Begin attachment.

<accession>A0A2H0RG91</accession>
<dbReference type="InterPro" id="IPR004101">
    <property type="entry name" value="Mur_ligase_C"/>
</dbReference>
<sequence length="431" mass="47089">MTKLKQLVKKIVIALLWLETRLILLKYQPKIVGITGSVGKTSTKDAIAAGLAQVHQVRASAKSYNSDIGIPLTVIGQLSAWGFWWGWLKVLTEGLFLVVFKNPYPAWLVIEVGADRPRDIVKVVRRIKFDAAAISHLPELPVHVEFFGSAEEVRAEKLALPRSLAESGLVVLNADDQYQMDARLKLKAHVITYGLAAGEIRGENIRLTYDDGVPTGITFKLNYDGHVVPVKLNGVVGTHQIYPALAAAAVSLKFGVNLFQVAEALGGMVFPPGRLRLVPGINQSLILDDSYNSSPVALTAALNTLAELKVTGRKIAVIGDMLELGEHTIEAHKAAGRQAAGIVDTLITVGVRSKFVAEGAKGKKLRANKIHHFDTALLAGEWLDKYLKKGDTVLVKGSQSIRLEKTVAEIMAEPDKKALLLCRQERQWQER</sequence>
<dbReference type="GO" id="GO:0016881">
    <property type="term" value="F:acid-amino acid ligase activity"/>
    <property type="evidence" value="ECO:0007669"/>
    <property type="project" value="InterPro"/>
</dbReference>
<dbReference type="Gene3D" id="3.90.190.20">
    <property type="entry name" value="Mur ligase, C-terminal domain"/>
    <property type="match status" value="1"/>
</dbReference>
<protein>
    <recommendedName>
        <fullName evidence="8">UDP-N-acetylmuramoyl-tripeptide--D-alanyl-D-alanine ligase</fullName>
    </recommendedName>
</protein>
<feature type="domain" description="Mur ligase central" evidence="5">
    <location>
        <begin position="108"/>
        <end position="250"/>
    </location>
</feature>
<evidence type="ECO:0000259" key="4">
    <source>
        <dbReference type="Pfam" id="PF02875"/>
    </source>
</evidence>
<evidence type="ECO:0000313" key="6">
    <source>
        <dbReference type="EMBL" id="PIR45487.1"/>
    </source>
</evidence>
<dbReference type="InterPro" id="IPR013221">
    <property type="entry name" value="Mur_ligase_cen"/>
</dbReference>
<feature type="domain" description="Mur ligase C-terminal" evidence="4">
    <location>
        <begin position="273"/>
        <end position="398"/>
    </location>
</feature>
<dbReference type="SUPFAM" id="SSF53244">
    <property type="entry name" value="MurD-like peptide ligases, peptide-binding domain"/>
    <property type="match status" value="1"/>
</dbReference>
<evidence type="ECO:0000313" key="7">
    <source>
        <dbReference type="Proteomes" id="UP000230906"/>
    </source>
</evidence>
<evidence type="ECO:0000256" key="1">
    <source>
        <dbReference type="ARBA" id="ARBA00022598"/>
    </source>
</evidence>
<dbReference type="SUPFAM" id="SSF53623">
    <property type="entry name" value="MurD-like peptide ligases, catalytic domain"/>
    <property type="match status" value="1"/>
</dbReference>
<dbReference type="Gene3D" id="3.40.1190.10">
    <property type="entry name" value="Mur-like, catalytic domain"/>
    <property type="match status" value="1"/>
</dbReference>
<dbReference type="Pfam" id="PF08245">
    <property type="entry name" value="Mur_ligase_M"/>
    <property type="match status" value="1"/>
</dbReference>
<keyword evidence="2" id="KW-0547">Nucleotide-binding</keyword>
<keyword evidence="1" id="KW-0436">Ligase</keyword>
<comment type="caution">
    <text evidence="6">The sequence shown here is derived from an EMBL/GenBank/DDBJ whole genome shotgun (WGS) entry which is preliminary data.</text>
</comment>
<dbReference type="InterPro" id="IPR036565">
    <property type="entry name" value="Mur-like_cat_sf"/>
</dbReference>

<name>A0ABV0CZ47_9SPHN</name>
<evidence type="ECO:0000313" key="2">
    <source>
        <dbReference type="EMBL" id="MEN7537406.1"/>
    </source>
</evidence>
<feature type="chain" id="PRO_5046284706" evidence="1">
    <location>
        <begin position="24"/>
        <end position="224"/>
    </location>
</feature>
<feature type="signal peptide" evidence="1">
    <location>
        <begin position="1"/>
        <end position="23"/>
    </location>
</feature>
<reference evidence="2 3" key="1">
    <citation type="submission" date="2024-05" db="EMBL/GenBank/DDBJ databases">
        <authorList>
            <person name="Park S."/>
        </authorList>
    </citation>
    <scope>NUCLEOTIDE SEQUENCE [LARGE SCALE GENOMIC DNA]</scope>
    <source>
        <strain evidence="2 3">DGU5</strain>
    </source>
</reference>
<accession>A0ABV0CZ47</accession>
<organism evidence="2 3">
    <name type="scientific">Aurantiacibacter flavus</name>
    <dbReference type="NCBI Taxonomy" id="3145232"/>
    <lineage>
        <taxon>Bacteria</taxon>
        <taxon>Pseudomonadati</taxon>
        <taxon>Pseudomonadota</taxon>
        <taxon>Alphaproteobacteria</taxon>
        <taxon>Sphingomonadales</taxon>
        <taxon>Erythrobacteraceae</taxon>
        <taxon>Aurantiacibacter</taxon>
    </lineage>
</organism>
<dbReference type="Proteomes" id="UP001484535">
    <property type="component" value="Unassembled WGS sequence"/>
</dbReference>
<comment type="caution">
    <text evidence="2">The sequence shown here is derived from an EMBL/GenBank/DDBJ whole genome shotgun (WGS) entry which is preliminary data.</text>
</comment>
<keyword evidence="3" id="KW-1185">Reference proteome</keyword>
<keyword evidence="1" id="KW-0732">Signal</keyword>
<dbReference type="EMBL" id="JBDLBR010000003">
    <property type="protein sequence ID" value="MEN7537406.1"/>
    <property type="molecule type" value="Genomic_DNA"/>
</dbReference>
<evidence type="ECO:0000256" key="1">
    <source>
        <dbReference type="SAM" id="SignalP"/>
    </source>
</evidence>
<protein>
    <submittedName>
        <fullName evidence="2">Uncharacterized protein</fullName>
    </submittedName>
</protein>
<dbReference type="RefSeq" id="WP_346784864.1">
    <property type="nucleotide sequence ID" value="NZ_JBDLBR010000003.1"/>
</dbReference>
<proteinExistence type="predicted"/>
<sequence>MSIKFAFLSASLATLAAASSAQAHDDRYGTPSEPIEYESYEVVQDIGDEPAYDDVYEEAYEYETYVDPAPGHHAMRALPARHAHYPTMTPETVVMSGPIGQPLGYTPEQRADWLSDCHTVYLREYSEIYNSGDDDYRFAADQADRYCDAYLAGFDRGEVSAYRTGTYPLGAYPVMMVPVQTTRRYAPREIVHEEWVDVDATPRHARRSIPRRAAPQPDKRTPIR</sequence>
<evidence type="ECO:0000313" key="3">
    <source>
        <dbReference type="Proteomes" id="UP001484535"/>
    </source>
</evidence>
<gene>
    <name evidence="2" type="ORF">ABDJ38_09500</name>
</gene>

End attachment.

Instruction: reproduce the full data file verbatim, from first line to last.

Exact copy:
<accession>A0A2H0RG91</accession>
<dbReference type="InterPro" id="IPR004101">
    <property type="entry name" value="Mur_ligase_C"/>
</dbReference>
<sequence length="431" mass="47089">MTKLKQLVKKIVIALLWLETRLILLKYQPKIVGITGSVGKTSTKDAIAAGLAQVHQVRASAKSYNSDIGIPLTVIGQLSAWGFWWGWLKVLTEGLFLVVFKNPYPAWLVIEVGADRPRDIVKVVRRIKFDAAAISHLPELPVHVEFFGSAEEVRAEKLALPRSLAESGLVVLNADDQYQMDARLKLKAHVITYGLAAGEIRGENIRLTYDDGVPTGITFKLNYDGHVVPVKLNGVVGTHQIYPALAAAAVSLKFGVNLFQVAEALGGMVFPPGRLRLVPGINQSLILDDSYNSSPVALTAALNTLAELKVTGRKIAVIGDMLELGEHTIEAHKAAGRQAAGIVDTLITVGVRSKFVAEGAKGKKLRANKIHHFDTALLAGEWLDKYLKKGDTVLVKGSQSIRLEKTVAEIMAEPDKKALLLCRQERQWQER</sequence>
<dbReference type="GO" id="GO:0016881">
    <property type="term" value="F:acid-amino acid ligase activity"/>
    <property type="evidence" value="ECO:0007669"/>
    <property type="project" value="InterPro"/>
</dbReference>
<dbReference type="Gene3D" id="3.90.190.20">
    <property type="entry name" value="Mur ligase, C-terminal domain"/>
    <property type="match status" value="1"/>
</dbReference>
<protein>
    <recommendedName>
        <fullName evidence="8">UDP-N-acetylmuramoyl-tripeptide--D-alanyl-D-alanine ligase</fullName>
    </recommendedName>
</protein>
<feature type="domain" description="Mur ligase central" evidence="5">
    <location>
        <begin position="108"/>
        <end position="250"/>
    </location>
</feature>
<evidence type="ECO:0000259" key="4">
    <source>
        <dbReference type="Pfam" id="PF02875"/>
    </source>
</evidence>
<evidence type="ECO:0000313" key="6">
    <source>
        <dbReference type="EMBL" id="PIR45487.1"/>
    </source>
</evidence>
<dbReference type="InterPro" id="IPR013221">
    <property type="entry name" value="Mur_ligase_cen"/>
</dbReference>
<feature type="domain" description="Mur ligase C-terminal" evidence="4">
    <location>
        <begin position="273"/>
        <end position="398"/>
    </location>
</feature>
<dbReference type="SUPFAM" id="SSF53244">
    <property type="entry name" value="MurD-like peptide ligases, peptide-binding domain"/>
    <property type="match status" value="1"/>
</dbReference>
<evidence type="ECO:0000313" key="7">
    <source>
        <dbReference type="Proteomes" id="UP000230906"/>
    </source>
</evidence>
<evidence type="ECO:0000256" key="1">
    <source>
        <dbReference type="ARBA" id="ARBA00022598"/>
    </source>
</evidence>
<dbReference type="SUPFAM" id="SSF53623">
    <property type="entry name" value="MurD-like peptide ligases, catalytic domain"/>
    <property type="match status" value="1"/>
</dbReference>
<dbReference type="Gene3D" id="3.40.1190.10">
    <property type="entry name" value="Mur-like, catalytic domain"/>
    <property type="match status" value="1"/>
</dbReference>
<dbReference type="Pfam" id="PF08245">
    <property type="entry name" value="Mur_ligase_M"/>
    <property type="match status" value="1"/>
</dbReference>
<keyword evidence="2" id="KW-0547">Nucleotide-binding</keyword>
<keyword evidence="1" id="KW-0436">Ligase</keyword>
<comment type="caution">
    <text evidence="6">The sequence shown here is derived from an EMBL/GenBank/DDBJ whole genome shotgun (WGS) entry which is preliminary data.</text>
</comment>
<dbReference type="InterPro" id="IPR036565">
    <property type="entry name" value="Mur-like_cat_sf"/>
</dbReference>

<name>A0ABV0CZ47_9SPHN</name>
<evidence type="ECO:0000313" key="2">
    <source>
        <dbReference type="EMBL" id="MEN7537406.1"/>
    </source>
</evidence>
<feature type="chain" id="PRO_5046284706" evidence="1">
    <location>
        <begin position="24"/>
        <end position="224"/>
    </location>
</feature>
<feature type="signal peptide" evidence="1">
    <location>
        <begin position="1"/>
        <end position="23"/>
    </location>
</feature>
<reference evidence="2 3" key="1">
    <citation type="submission" date="2024-05" db="EMBL/GenBank/DDBJ databases">
        <authorList>
            <person name="Park S."/>
        </authorList>
    </citation>
    <scope>NUCLEOTIDE SEQUENCE [LARGE SCALE GENOMIC DNA]</scope>
    <source>
        <strain evidence="2 3">DGU5</strain>
    </source>
</reference>
<accession>A0ABV0CZ47</accession>
<organism evidence="2 3">
    <name type="scientific">Aurantiacibacter flavus</name>
    <dbReference type="NCBI Taxonomy" id="3145232"/>
    <lineage>
        <taxon>Bacteria</taxon>
        <taxon>Pseudomonadati</taxon>
        <taxon>Pseudomonadota</taxon>
        <taxon>Alphaproteobacteria</taxon>
        <taxon>Sphingomonadales</taxon>
        <taxon>Erythrobacteraceae</taxon>
        <taxon>Aurantiacibacter</taxon>
    </lineage>
</organism>
<dbReference type="Proteomes" id="UP001484535">
    <property type="component" value="Unassembled WGS sequence"/>
</dbReference>
<comment type="caution">
    <text evidence="2">The sequence shown here is derived from an EMBL/GenBank/DDBJ whole genome shotgun (WGS) entry which is preliminary data.</text>
</comment>
<keyword evidence="3" id="KW-1185">Reference proteome</keyword>
<keyword evidence="1" id="KW-0732">Signal</keyword>
<dbReference type="EMBL" id="JBDLBR010000003">
    <property type="protein sequence ID" value="MEN7537406.1"/>
    <property type="molecule type" value="Genomic_DNA"/>
</dbReference>
<evidence type="ECO:0000256" key="1">
    <source>
        <dbReference type="SAM" id="SignalP"/>
    </source>
</evidence>
<protein>
    <submittedName>
        <fullName evidence="2">Uncharacterized protein</fullName>
    </submittedName>
</protein>
<dbReference type="RefSeq" id="WP_346784864.1">
    <property type="nucleotide sequence ID" value="NZ_JBDLBR010000003.1"/>
</dbReference>
<proteinExistence type="predicted"/>
<sequence>MSIKFAFLSASLATLAAASSAQAHDDRYGTPSEPIEYESYEVVQDIGDEPAYDDVYEEAYEYETYVDPAPGHHAMRALPARHAHYPTMTPETVVMSGPIGQPLGYTPEQRADWLSDCHTVYLREYSEIYNSGDDDYRFAADQADRYCDAYLAGFDRGEVSAYRTGTYPLGAYPVMMVPVQTTRRYAPREIVHEEWVDVDATPRHARRSIPRRAAPQPDKRTPIR</sequence>
<evidence type="ECO:0000313" key="3">
    <source>
        <dbReference type="Proteomes" id="UP001484535"/>
    </source>
</evidence>
<gene>
    <name evidence="2" type="ORF">ABDJ38_09500</name>
</gene>